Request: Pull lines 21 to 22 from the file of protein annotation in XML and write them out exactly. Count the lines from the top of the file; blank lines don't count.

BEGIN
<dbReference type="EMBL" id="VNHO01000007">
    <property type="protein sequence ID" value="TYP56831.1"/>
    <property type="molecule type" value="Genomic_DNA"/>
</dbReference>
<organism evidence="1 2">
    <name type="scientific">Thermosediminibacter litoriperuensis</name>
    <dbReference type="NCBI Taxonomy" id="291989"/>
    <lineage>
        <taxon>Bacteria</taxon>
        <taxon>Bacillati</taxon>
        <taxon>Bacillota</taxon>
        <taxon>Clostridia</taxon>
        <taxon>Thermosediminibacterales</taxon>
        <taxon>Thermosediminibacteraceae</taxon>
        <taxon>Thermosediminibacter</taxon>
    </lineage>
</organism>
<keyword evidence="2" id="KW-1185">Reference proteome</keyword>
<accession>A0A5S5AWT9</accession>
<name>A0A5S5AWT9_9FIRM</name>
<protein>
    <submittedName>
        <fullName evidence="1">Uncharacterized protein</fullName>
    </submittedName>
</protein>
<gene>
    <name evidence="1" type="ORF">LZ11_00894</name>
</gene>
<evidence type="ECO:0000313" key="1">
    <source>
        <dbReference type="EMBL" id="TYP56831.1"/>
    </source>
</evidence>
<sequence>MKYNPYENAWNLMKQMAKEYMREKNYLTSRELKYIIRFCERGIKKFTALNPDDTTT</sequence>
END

<protein>
    <submittedName>